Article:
The luminous wonder for the frenzied pictures you'll every made!
Some weeks ago I bought a film bundle at LSI-Store. As the package arrived there was this curious medium format film inside. Black and white and infrared? I thought of greenish pictures like infrared cameras make, but I searched for the film in the internet and saw some stunning pictures.
I loaded this film into my Diana F+ and went out for a walk through a graveyard and across a crazy backyard. When I got home, I recognised that I used the entire roll! Immediately I walked down to my favourite photographic laboratory, cause I was so exicted, I won’t wait any longer to see the results! One day later as I scanned the film, the pictures blew me away.The contrast is stunning and I love this special “aura”, that glows in my shots. I love the pictures of the statues in the graveyard, they almost look like phenomenons.
But here are some tips:
- Don’t be afraid try to overexpose the film, you will get more of those “aura”
- Maybe used with a red filter to increase the special effect
- Shoot at shiny days, this is no film for cloudy ones
I really like this film and I can’t wait to see new results!
Have a look at these bright and beautiful medium format photographs from the community shot with the Lomography Color Negative 400 for 120 cameras. While you're at it, find out how you can earn piggies and have your own CN 400 (120) snaps be featured on the Online Shop!
If you'd be shooting in low light, at night, or in any other situation that would require a high speed film for best results, why don't you try the Lomography Color Negative 800 for 35mm cameras? Allow five of our community members to convince you with their respective reviews in this installment of Reviews on Rewind.
Lomo’Instant allows you to shoot limitless multiple exposure instants and our latest accessory Splitzer will just add more fun to it! Just utilize your creativity and some simple skills and you’ll be able to take dozens of crazy and fun pictures. The more you try, the more fun you’ll discover!
Previously a music journalist, Stephen Dowling now writes for the BBC. If that isn't interesting enough, London-based writer is also passionate about film photography. He has blog called zorkiphoto where he writes about all his favourite cameras and film types. The folks over at Lomography UK lent him an LC-A 120 and, as you'll see in a bit, he managed to get some wonderful shots.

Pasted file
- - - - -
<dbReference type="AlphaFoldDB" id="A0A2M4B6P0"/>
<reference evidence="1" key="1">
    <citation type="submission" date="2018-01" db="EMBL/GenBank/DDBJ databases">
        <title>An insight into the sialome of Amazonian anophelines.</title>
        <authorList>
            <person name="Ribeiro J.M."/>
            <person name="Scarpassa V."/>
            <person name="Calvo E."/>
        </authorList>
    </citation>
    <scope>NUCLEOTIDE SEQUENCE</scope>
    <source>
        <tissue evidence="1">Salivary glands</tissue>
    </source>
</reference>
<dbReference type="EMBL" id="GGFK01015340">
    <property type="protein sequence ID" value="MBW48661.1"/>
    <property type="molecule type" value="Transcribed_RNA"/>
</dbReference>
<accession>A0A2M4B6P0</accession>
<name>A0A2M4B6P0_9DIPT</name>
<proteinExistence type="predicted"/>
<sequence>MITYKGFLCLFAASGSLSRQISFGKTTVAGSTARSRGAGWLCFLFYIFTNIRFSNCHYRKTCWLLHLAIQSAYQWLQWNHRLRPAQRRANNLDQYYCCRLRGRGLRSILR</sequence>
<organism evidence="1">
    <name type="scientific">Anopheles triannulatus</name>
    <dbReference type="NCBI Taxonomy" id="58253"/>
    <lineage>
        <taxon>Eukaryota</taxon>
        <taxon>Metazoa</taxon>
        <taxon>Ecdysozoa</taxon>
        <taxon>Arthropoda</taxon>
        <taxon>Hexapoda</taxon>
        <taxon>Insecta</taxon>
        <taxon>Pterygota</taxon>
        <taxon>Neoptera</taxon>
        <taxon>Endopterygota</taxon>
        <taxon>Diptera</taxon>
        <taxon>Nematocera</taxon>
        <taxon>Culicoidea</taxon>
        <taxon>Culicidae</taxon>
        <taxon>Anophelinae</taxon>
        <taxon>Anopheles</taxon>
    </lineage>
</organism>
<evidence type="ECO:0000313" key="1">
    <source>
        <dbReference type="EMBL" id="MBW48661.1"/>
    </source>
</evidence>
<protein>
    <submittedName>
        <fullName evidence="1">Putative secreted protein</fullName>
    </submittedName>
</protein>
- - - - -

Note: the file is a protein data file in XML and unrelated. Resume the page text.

When I held the Lomo LC-A 120 in my hands for the first time, I immediately noticed its good feel and beautiful design. The LC-A 120 obviously, is truly, related to the queen of all Lomo cameras, the LC-A.
An Argentinean writer and photographer living in the Pacific Northwest, Lorraine Healy is a long-time fan of plastic cameras and is the author of "Tricks With A Plastic Wonder," a manual for achieving better results with a Holga camera, available in eBook form at Amazon.com. In this article, Healy explains how she fell hard in love with the Lomography XPro Slide 200 film and why she takes it on her many travels.
Have you ever wondered what would happen when a Petzval is paired with a close up lens? Wonder no longer — a match made in heaven! We got up close and personal with the Petzval and think the results speak for themselves — but get in there and have a look for yourself!
Branded as "The Reanimated Film," KONO! Film is hand-rolled and made of special materials which are rarely (or never) produced for "normal“ photography. Rather, the materials were intended for the motion picture industry and the results can vary depending on how the film is used. Learn more in this interview with the founder of KONO! Film, Uwe Mimoun.
For this competition, we sought for the best looking photos related to the theme "lightness," from images of something that's light as a feather to pictures that conjure up ideas of dreams and wisps of clouds. The jury has made its decision, and we are proud to present the winners.
Louis-Jacques-Mandé Daguerre's invention made possible photography that is literally and figuratively one of a kind. For every shot fired, the photographer can only do one print. And though the marred by stains, a daguerreotype has the long-lived charm of a museum relic.